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23 octobre 2005
 Bull Psychonomic Soc
 Self-report as a valid measure
of yawning in the laboratoty
Monica Greco and Ronald Baenninger
Department of psychology and biology, Temple University
Philadelphia Pennsylvania


The validity of selfreport of Sef-reportfor studuying yawning in the laboratory was examined. Thirty undergraduate students were assigned to one of two groups. Both groups recorded their own yawns using an Esterline Angus Chart Recorder. One group was given complete privacy, and the other group was videotaped through a two-way mirror. The observed group accurately recorded yawn frequency, yawn duration, and interyawn interval. The unobserved group did not differ from the observed group in recorded yawn frequency. Yawn duration and frequency were uncorrelated, and there was no correlation between duration and interyawn interval. Self-report is a valid measure of yawning and may be one of the only ways to study yawns in the laboratory, because it removes any inhibition against yawning in public.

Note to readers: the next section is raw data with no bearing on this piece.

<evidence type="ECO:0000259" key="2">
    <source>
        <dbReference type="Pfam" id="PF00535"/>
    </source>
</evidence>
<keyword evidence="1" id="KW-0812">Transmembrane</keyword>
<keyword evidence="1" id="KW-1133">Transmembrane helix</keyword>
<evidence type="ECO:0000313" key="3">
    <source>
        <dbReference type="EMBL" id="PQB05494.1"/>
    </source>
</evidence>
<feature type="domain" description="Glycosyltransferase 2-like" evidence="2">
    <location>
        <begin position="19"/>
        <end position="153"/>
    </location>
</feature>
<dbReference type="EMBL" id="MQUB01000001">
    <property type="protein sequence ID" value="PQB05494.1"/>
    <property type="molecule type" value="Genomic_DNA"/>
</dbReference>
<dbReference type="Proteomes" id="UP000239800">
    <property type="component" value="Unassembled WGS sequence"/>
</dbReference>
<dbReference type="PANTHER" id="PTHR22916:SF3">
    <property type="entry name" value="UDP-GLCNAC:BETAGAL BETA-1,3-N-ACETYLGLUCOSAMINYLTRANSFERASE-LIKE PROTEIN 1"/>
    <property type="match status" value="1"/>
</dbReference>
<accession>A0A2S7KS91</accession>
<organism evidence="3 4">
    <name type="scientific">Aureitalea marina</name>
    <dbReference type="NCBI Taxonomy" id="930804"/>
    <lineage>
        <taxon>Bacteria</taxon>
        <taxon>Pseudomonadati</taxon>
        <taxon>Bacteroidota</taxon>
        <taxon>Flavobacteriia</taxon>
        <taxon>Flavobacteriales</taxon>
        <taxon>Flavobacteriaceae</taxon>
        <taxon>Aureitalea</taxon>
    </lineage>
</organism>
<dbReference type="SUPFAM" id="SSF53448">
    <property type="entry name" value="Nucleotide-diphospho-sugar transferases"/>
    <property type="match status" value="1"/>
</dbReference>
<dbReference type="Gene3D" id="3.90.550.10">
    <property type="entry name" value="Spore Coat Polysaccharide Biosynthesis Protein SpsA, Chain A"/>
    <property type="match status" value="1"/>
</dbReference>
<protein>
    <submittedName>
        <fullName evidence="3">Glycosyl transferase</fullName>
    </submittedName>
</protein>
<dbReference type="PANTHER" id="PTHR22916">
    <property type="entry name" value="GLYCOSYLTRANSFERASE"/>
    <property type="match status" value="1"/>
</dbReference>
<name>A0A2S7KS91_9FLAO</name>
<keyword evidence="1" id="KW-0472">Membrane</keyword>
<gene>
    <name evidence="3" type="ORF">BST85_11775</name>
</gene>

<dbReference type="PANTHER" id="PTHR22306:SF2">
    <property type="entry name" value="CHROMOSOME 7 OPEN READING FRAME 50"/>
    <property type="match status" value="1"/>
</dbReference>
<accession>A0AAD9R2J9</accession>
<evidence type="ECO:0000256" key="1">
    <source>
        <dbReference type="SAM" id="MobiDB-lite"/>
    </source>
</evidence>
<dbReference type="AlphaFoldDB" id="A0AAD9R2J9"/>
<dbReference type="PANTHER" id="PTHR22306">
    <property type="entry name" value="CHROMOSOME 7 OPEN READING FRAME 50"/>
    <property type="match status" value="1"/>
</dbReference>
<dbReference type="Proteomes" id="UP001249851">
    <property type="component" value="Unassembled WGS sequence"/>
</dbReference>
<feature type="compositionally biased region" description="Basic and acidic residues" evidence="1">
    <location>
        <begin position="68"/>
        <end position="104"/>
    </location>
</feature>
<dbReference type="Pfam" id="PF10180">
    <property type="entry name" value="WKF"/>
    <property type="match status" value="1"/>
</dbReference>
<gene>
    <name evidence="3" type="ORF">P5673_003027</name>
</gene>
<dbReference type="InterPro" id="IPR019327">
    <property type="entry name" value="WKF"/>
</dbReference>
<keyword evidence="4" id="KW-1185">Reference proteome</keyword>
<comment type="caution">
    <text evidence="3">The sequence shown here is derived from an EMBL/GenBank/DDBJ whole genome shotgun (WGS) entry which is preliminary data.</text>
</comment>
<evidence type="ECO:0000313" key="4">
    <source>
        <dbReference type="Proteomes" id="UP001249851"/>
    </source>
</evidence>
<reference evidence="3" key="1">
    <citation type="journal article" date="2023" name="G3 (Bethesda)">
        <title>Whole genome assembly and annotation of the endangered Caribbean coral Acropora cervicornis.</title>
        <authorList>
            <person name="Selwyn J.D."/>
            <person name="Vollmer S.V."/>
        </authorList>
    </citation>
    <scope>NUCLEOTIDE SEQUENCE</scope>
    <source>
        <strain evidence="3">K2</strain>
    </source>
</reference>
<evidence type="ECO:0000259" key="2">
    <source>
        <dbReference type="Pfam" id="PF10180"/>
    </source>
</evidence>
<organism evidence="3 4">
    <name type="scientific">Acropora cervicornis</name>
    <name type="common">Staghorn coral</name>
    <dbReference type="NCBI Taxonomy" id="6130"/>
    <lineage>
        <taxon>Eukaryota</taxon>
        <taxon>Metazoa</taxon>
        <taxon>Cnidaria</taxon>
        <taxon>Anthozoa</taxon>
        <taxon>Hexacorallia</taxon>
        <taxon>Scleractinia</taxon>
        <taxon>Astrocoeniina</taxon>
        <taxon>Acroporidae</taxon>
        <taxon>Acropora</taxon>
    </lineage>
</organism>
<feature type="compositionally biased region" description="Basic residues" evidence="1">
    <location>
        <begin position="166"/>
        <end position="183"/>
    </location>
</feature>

Yawning may be ubiquitous in several vertebrate classes (Dumpert, 1921), but until recently it has not been the subject of much rigorous study. In humans, yawns have been observed as early as 5 min after birth (Blanton, 1917) and occur throughout the life span (Gesell, 1928; TaylorJones, 1927). Charles Darwin (1873-1965) described yawning as an act of deep inspiration with the mouth opened wide, followed by a forceful expiration simultaneously accompanied by the rapid closing of the mouth and a strong contraction of skeletal muscle groups. The stereotyped and repetitive nature of yawning has led to the suggestion that it is a fixed action pattern released by the sight of a yawning person or the mere thought of a yawn (Provine, 1986).